Miscommunication in Aviation

1556 WordsJul 23, 20167 Pages
Miscommunication in Aviation December 17, 1903 was the day the very first powered airplane took the skies. The flight only lasted twelve seconds and only covered approximately one hundred twenty feet in distance. Even though the flight was not long, Wright Brothers showed everyone that flying is possible. After that historical flight, the world of aviation grew rapidly ever since. With more and more airplanes in the skies everyday, safety is unquestionably a main concern, thus adding extra pressure to the air traffic control system. Communicating with the air traffic control is the number one key to safety in aviation. They organize the air traffic so ensure that one aircraft is keeping a safe distance away from another. Without…show more content…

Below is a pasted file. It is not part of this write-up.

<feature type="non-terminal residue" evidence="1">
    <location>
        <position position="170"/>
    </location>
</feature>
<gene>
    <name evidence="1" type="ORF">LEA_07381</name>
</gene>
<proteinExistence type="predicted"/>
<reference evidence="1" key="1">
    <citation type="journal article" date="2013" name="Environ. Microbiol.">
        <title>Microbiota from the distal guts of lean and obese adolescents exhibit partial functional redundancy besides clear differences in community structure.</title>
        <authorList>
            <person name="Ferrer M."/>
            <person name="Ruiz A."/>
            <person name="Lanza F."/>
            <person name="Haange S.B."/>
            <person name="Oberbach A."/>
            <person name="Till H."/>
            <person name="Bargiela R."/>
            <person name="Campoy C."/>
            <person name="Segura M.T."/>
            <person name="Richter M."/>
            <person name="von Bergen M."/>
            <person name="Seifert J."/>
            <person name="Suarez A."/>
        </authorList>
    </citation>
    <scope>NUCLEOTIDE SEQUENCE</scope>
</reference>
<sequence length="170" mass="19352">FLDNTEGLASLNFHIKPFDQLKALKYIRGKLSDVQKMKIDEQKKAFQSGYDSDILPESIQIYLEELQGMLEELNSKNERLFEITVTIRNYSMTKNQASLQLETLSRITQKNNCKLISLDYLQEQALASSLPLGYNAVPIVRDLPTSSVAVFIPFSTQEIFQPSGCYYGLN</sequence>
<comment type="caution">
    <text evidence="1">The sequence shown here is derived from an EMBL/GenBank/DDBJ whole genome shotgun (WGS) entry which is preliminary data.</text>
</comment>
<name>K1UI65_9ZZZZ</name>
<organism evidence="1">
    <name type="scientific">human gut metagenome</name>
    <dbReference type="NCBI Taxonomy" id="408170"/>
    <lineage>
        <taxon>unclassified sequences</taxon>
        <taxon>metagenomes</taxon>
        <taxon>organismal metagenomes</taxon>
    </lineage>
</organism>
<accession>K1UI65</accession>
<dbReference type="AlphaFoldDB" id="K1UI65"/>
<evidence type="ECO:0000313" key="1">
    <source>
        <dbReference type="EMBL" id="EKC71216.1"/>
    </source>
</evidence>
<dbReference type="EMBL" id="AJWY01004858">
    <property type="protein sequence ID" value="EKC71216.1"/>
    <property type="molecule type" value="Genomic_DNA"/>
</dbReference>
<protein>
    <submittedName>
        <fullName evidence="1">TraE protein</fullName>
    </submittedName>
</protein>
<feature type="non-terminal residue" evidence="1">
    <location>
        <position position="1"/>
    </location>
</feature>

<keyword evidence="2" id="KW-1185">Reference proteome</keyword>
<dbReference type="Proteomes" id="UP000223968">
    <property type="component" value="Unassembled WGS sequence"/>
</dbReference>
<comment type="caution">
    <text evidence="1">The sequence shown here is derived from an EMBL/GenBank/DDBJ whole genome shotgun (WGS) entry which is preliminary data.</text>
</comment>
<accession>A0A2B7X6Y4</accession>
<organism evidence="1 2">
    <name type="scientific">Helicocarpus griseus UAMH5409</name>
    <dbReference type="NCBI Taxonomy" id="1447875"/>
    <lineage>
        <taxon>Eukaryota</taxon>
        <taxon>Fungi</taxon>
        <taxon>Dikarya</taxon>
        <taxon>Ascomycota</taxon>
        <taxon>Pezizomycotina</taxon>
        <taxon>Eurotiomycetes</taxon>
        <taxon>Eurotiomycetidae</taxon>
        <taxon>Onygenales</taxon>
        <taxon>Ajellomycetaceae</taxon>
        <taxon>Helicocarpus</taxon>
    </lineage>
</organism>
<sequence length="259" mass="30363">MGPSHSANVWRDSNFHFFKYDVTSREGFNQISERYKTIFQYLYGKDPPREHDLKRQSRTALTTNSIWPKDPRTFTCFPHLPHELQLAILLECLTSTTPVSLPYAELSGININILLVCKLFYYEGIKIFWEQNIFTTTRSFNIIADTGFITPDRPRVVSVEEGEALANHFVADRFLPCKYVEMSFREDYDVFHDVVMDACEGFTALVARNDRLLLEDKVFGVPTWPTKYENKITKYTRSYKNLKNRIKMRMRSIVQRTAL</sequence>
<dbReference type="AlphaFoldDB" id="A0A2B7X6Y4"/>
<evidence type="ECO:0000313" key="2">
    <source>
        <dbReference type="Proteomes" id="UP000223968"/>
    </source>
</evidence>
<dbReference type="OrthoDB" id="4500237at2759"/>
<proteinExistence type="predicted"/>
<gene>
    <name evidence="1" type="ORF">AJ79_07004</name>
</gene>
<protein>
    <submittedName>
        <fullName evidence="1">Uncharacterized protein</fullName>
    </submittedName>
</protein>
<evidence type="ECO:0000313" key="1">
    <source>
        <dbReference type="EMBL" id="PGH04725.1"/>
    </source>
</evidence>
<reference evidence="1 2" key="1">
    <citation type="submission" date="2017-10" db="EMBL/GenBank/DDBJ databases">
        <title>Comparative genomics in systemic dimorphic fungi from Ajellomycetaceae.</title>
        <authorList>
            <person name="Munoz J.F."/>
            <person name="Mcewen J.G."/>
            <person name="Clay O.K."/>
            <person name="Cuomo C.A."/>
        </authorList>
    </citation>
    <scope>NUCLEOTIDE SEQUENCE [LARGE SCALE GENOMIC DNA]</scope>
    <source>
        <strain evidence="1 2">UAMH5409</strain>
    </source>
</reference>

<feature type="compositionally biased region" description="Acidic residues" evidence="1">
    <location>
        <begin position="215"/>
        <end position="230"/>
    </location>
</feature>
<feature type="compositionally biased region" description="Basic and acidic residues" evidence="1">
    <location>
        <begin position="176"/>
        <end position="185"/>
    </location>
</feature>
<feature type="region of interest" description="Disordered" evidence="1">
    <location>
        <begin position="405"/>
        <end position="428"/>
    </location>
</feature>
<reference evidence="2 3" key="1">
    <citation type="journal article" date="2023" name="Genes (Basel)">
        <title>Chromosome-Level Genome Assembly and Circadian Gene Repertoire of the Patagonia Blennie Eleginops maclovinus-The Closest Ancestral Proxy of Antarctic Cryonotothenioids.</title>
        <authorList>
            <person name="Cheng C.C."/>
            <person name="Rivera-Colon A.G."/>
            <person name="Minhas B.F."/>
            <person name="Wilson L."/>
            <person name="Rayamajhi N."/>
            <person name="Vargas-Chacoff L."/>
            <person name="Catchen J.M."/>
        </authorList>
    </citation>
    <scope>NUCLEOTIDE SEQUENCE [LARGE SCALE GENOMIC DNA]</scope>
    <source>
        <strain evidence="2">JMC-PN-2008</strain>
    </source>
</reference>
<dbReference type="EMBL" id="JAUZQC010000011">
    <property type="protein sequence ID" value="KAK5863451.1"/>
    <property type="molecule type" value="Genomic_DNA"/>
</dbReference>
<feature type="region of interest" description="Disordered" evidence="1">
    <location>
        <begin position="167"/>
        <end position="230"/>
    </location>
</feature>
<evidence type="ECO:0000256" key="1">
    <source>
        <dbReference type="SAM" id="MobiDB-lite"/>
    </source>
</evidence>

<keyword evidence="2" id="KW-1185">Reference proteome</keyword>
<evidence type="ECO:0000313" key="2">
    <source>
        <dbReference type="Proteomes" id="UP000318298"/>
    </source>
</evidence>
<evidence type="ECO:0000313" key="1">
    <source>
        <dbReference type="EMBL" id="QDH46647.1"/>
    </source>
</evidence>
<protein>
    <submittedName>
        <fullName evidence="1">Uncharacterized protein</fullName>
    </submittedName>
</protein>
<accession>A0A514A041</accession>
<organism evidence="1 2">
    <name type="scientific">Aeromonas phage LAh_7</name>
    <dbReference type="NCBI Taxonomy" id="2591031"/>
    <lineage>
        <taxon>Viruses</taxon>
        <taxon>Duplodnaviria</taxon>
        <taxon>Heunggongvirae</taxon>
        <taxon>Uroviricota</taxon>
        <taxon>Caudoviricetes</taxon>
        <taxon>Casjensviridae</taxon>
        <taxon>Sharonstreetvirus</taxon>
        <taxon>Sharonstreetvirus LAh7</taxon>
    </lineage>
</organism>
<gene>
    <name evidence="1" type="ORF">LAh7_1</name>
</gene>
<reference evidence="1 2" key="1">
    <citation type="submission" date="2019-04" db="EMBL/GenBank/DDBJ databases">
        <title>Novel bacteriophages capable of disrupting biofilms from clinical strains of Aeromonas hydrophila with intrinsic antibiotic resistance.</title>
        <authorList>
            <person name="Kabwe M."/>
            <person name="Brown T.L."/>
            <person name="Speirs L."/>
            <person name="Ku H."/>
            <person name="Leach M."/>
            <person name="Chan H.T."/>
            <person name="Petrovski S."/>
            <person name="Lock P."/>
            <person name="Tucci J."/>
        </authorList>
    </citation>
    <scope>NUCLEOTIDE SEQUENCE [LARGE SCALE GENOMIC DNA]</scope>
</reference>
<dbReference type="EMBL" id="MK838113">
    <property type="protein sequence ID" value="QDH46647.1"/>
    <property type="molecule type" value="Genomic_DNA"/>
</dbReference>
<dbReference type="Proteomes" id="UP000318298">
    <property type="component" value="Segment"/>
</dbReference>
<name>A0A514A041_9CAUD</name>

Without any visual contact with the airplanes, the air traffic controllers rely on communications with the inbounding traffic as well as the ground traffic. The amount of irritation on the KLM flight crew builds up, as they were delays on the plane for hours upon hours due to the weather. This is also one accident where the use of language proficiency is considered to have played a crucial part, with the Air Traffic Controller a native speaker of Spanish, a Dutch crew for the KLM aircraft and a US crew for Pan Am. The miscommunication occurred when the tower said, “KLM eight seven zero five, you are cleared to the Papa Beacon, climb to and maintain flight level nine zero, right turn after takeoff...” and the KLM pilot interpreted it as “clear for takeoff” while it was meant as a clearance for actions after takeoff. KLM 4805’s transcript said “Ah - roger sir, we are cleared to the Papa Beacon, flight level nine zero... we are now at takeoff.” The problem does not stop there either; KLM pilot not only used non-standard phraseology but also should have waited for the clearance to takeoff and both the tower and the pilots had different interpretations between “clear for take off” and “clear at takeoff.” The tower later replied, “Ok”, which is not a standard phraseology either. The KLM captain was in a hurry and took off without a clearance, colliding with the other Boeing 747, Pan American PAA1736, still on the runway (Cushing). Another
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